Originally Posted by Roxannewwdb
I realize that we are not talking about a significant amount of corn starch vs whole wheat flour. I do know that ww flour has less calories because it is not all starch. There is the fiber advantage in ww flour and the germ which contains most of the vitamins. I'm just always looking for ways to add healthier options to my cooking even though the amount used to thicken is very small.
I guess it depends on how you guage "healthier" Roxan. Yes, WW flour will give you fiber and vitamins that cornstarch doesn't - but they are going to be trace amounts for the amount normally used in thickening a sauce or soup, plus you are adding fat that cornstarch doesn't have, and more calories.
Using the standard equation that 1 Tablespoon cornstarch = 2 Tablespoons flour (in thickening power):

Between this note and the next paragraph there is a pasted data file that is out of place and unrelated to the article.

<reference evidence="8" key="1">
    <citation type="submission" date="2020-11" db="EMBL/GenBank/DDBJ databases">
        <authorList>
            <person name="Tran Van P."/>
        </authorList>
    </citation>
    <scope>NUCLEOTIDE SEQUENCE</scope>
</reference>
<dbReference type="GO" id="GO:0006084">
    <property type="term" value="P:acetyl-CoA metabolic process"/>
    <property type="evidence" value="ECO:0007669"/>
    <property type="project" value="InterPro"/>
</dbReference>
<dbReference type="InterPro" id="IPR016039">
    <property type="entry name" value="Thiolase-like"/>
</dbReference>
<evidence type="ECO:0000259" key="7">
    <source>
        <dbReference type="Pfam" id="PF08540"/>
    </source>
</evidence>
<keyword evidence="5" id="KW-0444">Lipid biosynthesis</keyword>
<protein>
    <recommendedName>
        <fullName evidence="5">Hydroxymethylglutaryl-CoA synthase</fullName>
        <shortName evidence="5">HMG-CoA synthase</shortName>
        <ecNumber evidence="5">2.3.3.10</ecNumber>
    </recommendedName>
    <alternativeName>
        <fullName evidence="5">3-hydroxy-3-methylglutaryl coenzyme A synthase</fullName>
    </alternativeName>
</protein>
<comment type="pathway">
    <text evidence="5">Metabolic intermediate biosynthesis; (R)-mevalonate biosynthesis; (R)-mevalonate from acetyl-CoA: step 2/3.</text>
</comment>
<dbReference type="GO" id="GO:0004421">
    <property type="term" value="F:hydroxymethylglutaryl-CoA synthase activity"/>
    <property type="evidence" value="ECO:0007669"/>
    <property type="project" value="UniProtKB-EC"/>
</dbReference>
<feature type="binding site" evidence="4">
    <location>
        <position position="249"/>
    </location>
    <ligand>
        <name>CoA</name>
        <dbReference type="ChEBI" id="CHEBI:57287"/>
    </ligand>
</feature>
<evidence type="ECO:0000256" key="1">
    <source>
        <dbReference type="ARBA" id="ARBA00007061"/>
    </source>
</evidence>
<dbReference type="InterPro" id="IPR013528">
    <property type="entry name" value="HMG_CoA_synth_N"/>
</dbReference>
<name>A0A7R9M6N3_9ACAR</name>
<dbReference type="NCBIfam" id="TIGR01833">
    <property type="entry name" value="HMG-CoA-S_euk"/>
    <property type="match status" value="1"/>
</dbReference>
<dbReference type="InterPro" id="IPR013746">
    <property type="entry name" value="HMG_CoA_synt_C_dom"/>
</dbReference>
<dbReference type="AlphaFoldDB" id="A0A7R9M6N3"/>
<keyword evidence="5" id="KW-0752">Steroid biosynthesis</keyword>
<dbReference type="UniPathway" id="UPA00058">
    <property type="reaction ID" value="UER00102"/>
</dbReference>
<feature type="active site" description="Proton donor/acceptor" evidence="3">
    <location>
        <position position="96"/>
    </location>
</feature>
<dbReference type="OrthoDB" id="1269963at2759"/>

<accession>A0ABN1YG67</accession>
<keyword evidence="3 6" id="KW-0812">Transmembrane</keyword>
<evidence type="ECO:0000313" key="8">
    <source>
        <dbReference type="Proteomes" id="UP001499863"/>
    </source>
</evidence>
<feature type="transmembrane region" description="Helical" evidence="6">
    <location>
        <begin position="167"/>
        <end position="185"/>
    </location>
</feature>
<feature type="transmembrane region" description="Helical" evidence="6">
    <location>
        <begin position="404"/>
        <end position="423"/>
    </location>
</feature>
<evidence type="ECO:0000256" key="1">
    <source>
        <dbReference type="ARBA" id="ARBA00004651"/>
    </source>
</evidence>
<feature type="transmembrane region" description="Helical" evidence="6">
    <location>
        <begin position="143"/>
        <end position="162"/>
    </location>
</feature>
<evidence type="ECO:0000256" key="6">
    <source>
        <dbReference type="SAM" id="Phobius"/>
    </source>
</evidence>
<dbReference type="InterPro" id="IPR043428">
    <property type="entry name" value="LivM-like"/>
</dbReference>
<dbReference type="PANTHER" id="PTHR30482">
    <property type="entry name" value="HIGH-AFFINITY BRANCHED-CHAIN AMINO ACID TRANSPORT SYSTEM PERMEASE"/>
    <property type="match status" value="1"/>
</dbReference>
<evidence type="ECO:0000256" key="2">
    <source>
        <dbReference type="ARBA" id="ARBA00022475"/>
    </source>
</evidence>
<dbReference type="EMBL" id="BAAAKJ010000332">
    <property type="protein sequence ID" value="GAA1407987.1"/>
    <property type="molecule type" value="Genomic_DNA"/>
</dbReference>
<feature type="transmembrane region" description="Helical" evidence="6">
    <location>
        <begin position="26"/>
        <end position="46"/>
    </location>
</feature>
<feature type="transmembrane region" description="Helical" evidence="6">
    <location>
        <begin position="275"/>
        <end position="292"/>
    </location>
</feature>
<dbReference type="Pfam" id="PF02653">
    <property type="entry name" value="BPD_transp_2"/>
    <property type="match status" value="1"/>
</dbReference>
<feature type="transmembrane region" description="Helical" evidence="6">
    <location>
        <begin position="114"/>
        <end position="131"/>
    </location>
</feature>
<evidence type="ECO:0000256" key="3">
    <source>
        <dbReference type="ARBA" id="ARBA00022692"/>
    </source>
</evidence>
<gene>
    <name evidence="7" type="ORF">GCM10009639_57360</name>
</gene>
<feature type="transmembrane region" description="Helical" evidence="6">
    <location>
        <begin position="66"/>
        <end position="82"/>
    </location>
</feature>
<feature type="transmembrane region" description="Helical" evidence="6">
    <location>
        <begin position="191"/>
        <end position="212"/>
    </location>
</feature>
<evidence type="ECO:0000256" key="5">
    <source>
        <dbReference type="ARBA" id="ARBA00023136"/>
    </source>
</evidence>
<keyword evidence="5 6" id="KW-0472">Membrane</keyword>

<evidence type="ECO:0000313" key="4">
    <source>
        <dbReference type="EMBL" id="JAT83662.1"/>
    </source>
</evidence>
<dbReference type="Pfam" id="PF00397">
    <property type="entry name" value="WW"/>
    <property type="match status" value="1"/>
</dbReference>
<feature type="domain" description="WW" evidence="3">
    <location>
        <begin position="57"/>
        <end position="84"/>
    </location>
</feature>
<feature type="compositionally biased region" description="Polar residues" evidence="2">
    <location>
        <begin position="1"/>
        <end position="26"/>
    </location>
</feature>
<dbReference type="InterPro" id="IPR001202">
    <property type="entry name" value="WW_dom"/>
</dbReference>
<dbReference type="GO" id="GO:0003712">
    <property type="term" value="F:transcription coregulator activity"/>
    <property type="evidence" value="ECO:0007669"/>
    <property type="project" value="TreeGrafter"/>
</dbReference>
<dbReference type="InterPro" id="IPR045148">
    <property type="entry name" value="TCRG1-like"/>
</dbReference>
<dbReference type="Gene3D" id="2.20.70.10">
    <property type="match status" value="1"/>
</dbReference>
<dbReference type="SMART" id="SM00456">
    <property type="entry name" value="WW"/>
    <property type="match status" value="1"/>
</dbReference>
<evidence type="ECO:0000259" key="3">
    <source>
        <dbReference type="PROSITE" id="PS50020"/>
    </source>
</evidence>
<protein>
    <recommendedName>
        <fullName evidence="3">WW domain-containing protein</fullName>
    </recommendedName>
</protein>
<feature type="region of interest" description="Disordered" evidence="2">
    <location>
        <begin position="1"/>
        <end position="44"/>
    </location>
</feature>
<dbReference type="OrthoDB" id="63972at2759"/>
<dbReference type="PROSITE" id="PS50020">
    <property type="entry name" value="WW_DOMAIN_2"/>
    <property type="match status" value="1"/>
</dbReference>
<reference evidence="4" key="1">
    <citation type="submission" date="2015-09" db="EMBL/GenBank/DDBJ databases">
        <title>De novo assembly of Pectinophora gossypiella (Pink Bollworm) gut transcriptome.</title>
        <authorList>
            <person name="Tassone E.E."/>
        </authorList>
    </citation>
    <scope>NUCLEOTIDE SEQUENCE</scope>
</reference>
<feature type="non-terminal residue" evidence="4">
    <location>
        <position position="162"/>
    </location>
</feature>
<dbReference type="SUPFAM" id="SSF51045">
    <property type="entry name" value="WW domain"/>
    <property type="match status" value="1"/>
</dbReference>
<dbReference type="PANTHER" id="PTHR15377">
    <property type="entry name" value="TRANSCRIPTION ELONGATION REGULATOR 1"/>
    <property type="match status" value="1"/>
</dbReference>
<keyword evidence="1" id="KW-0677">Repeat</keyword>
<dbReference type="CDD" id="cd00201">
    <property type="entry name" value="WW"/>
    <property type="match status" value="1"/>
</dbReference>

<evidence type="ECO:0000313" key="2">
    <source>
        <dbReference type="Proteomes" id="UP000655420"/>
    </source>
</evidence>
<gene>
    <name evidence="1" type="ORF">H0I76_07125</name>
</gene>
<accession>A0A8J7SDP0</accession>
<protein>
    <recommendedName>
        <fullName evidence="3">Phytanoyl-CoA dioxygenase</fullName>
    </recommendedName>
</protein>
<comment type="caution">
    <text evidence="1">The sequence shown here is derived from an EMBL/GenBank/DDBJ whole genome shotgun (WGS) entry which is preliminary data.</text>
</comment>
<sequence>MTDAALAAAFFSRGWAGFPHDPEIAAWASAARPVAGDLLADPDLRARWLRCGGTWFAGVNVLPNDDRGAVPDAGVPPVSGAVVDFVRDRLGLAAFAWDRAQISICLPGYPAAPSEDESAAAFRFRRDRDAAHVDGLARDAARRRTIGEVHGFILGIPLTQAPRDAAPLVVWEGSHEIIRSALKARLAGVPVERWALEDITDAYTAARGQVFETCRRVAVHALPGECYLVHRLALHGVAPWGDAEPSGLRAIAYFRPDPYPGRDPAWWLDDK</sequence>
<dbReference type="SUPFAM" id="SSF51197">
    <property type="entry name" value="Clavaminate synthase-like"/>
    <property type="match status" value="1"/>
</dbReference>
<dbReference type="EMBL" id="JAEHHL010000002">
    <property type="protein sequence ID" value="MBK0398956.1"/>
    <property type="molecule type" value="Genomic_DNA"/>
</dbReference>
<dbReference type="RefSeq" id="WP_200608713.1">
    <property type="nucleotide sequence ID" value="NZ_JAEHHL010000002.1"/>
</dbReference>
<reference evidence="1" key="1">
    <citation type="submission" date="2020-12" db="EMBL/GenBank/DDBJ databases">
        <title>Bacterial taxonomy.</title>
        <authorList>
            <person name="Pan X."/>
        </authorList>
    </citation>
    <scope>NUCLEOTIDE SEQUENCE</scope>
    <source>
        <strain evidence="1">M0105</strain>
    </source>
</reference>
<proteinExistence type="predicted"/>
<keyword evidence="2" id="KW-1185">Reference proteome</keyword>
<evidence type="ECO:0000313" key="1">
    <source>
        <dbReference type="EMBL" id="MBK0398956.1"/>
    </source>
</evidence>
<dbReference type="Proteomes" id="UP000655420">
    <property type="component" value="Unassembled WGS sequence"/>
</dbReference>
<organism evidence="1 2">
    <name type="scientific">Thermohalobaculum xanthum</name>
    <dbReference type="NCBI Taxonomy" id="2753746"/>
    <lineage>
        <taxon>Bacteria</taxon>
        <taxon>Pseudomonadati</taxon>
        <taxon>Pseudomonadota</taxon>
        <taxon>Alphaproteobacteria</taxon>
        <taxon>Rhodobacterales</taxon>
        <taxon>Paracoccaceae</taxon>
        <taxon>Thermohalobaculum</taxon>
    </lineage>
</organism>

1 Tbsp cornstarch = 30 calories ... 2 Tbsp WW flour = 50-55 calories. The cornstarch contains no fat, the WW flour has 2.5 grams. If you make a roux or beurre maniť from the flour - add about another 200-220 calories and 22 grams of fat - how many grams will be saturated fat depends on the fat source (type of oil or butter).
The reason cornstarch, arrowroot and tapioca are interchangeable is because they have essentially the same carbohydrate content (7-8 grams/Tbsp). Soy flour is reduced in carbs (compared to cornstarch) - but about the same level as wheat flour, which is why it can be subed about the same as for wheat flour in thickening things. What does the thickening is in the carbs - amylose and amylopectin. If soy flour was "severly reduced" in carbs compared to "something" - you would have to severly increase the amount used to achieve the same level of thickening as that "something".
Just something to think about ....